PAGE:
I ran a big hour yesterday here in east Birmingham and was quite surprised to 
hit 56 species, despite just a few migrants. But, since I am on a quest to hit 
60 birds in one hour, I tried again today. I was able to attain 59 species 
today, my highest total ever. Soooooo close. 

 
Best birds of the morning were 1) a Blue-wing Warbler male that was singing on 
the ridge at Ruffner Mountain Nature Center. He came down low for some great 
looks, and 2) a singing male Yellow Warbler along a creek near the Museum of 
Flight. In addition to these FOSPs, I had a FOSP Tennessee Warbler, FOSP Wood 
Thrush, and yesterday a FOSP Worm-eating Warbler. 

 
Storms are coming through tomorrow. If birds launch from the coast tonight, but 
are blocked from going farther north than central Alabama by the front during 
the night, then birding could be good tomorrow in the northern region of the 
state. Unfortunately its a Monday. 

 
Scot Duncan
 





    
             

  
Subject: Re: Potentially good birding today - Monday
From: SueMoske AT aol.com
Date: Mon, 14 Apr 2014 16:26:32 -0400 (EDT)
 It is a good day after the rain up here on Green Mountain, just south of Monte 
Sano. Eight species of warbler so far, plus other migrants. Walked my property 
some, but the best viewing is from my window watching warblers take baths in 
the stream running down the bluff. More later. 


Sue Moske
Huntsville

 

 

-----Original Message-----
From: James Holmes 
To: 'AL birds' 
Sent: Mon, Apr 14, 2014 3:05 pm
Subject: RE: [ALBIRDS] Potentially good birding today - Monday


 
  
    
                  

I was out early this morning.
 
Seemed like a regular April day in Lee County (which is not a good area for 
spring migrants). 

 
Bald Eagle and Osprey were the highlights. Warblers included: Palm (lots), 
Prairie (multiple birds on territories), Orange-crowned, Pine, Parula, and 
plenty of Yellow-rumped. 

 
We are on our way to the coast now. Fingers crossed that the wind/rain/birds 
participate. 

 
Jim Holmes
 

From: albirds AT yahoogroups.com [mailto:albirds AT yahoogroups.com] On Behalf Of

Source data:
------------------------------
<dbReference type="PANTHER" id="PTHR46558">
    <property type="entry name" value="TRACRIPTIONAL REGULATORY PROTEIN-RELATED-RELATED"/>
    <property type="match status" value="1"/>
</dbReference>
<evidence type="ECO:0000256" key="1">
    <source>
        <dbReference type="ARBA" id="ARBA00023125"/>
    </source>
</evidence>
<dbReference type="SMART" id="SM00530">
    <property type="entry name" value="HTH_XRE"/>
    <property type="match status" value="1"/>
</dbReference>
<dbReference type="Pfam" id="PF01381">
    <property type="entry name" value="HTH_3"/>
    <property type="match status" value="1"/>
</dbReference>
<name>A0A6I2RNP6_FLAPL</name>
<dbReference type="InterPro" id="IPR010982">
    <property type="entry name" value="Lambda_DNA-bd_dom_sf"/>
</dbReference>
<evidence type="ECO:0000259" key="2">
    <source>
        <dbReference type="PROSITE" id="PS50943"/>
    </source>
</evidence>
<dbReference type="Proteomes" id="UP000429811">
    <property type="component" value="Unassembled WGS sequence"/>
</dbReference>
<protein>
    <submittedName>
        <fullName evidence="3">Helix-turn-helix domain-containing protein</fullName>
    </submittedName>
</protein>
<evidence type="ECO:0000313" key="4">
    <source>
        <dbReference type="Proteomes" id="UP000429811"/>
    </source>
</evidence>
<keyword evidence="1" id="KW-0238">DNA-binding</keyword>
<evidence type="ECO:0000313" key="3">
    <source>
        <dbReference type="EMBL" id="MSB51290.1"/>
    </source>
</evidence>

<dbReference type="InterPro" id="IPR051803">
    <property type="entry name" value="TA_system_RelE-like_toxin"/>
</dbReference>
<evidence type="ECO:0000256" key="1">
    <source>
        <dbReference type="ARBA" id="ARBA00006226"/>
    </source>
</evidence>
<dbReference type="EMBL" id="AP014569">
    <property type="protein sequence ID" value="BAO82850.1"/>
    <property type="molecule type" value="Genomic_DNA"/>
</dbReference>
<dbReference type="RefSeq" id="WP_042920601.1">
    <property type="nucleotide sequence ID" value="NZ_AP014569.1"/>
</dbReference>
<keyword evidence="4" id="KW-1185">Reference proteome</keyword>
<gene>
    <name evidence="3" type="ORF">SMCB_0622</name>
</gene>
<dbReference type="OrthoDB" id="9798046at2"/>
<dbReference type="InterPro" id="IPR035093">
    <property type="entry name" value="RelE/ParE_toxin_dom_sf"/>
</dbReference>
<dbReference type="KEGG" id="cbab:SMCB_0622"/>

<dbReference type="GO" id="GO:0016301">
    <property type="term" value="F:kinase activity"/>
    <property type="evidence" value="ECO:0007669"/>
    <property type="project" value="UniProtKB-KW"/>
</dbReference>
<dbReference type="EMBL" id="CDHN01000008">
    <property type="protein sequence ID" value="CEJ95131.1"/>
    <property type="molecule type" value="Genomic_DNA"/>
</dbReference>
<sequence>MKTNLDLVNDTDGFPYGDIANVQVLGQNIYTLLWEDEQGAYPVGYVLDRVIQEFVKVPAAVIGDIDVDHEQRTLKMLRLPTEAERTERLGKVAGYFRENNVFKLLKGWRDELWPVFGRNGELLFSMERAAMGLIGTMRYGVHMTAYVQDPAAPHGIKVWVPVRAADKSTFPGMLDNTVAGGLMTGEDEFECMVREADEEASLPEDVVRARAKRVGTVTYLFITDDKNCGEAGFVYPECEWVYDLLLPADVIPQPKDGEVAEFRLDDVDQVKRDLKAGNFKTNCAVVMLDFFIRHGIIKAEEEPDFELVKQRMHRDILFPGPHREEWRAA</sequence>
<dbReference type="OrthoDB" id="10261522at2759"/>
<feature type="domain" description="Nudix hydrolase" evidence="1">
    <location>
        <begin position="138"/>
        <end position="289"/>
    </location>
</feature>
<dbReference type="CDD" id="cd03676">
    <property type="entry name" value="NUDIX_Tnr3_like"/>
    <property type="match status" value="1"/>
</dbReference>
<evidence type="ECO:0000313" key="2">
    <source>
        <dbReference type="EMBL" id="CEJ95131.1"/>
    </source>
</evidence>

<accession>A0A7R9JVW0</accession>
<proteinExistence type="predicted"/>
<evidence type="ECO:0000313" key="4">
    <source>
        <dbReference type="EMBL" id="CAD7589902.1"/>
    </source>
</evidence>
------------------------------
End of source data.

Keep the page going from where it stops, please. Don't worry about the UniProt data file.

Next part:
Duncan, Scot 

Sent: Monday, April 14, 2014 6:50 AM
To: AL birds
Subject: [ALBIRDS] Potentially good birding today - Monday

 
  


I’ll never be able to predict birding conditions as well as my ol’ man (Bob 
Duncan), but here’s what I’m excited about right now…. 

 
For those of us here in northern Alabama, if the rain breaks this afternoon 
(that’s a big IF right now), there could potentially be very good birding in 
our area for 3 reasons. First, migrants were aloft this morning before dawn 
based on NWS radar imagery, but they were meeting the wall of rain coming in 
from the NW. Those birds - which had launched from the coastal plain last night 
- probably put down in our area in the predawn hours. The extent to which this 
happened depends on the timing of the front as it entered our region. Better 
odds of good birding in the NE quadrant of the state. 

 
The second reason is that any migrants in the area today will have a difficult 
time feeding in the rain, and they’ll be hungry and active, even if it is 
late afternoon when the rain breaks. 

 
Third, these heavy rains are knocking the food for migrants (mostly 
caterpillars) down to the ground, so a lot of our canopy feeding migrants 
should be lower in the forest, which makes it easier to spot them. 

 
If anyone can get out, please post what birding is like in your area today, 
either to ALbirds or to me, privately. 

 
Scot
 

R. Scot Duncan
Associate Professor, Biology
Birmingham-Southern College
900 Arkadelphia Rd.
Birmingham, AL
Ph: 205.226.4777
Fax: 205.226.3078

 

From: albirds AT yahoogroups.com [mailto:albirds AT yahoogroups.com] On Behalf Of 
Duncan, Scot 

Sent: Sunday, April 13, 2014 10:20 AM
To: AL birds
Subject: [ALBIRDS] Birdingham Big Hour and Tomorrow's forecast

 
  


Good morning,< /span>
 
I ran a big hour yesterday here in east Birmingham and was quite surprised to